Regards,
    Tom Barr
     
  13. Tom Barr

    Tom Barr Founder
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    Does not mean it is correct merely because it might be "popular".
    I look at comparative research.
    I look at how it is applied and how "nature" isdifferent from our case with aquariums.

    They are not the same.
    Many make this leap and assumption. Careful.

    http://fishweb.ifas.ufl.edu/Faculty%20Pubs/CanfieldPubs/macrophyte.pdf

    Read this paper well.
    It's a heavy read for some.
    But it supports what we see in aquariums as well.

    Fe is a bit tricky................the real question are not the levels of nutrients in the water or the sediments............, rather...........what are actually bioavilable to the plants.

    Chelated Fe might be present, but very tough to remove for the plant, or bound Fe at higher mv levels of redox might also not be present for plant uptake.
    Same for PO4 and bound forms of N etc. K+ has no bound forms or organic complexs...........

    Often, dry tissue analysis is done to compare.
    Not easy for aquarists, so they se test kits and measure only the water column, they do not measure the sediments unfortunately, and where they have, they have not measured the bioavailable nutrients.............

    This causes a lot of issues.
    I doubt you will find a better group of Aquatic plant researchers than at IFAS dept anywhere in the world. There are some really good passionate researchers in Europe and in MS, LA, WI, etc as well.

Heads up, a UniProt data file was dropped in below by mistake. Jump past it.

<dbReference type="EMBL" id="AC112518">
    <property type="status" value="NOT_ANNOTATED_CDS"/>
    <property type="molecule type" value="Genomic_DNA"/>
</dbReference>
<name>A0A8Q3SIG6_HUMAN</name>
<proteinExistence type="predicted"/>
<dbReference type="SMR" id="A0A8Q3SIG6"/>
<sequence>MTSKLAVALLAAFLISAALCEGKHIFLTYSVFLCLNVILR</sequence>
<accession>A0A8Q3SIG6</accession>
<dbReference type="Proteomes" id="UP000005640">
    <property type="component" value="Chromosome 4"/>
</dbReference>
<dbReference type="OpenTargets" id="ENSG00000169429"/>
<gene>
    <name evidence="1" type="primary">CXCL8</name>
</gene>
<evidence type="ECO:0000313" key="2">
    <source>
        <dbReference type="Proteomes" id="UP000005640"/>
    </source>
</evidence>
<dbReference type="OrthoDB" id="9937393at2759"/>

But not as group or as good a location with funding.


    They, nor when I discuss such things with researchers find such disagreements, hobbyists do however.

    Ole, Troels and Karen Randall and I discuss that one not too long ago:)
    Took about 2 minutes to come to an agreement;)
    We talked about how cool the Redwoods are here in CA and what we found in the tide pools and what Thai food we are having for dinner.

    Also, be careful with the web, simply because it sounds nice and furry, they tell you what you want to hear, does not mean it is in anyway correct.
    They often also ask you to believe them based on faith, not results or support.
    They skip answering certain questions and will not give many straight ones.

    I got sick of that long ago.
    So this is why and how I do things now.

    Regards,
    Tom Barr
     
  14. Tom Barr

    Tom Barr Founder
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    I think from your prespective, yes, it does, but for Laka, it has not.

    This is where we can use some decent bit of logic and assmptions that are good and valid(safe). I do not need convincing, nor might you. You have done the various methods over the years and have about the same time in I do.

    Laka, you might approach this another way: you accept that other folks have done well with EI with and without high plant biomass?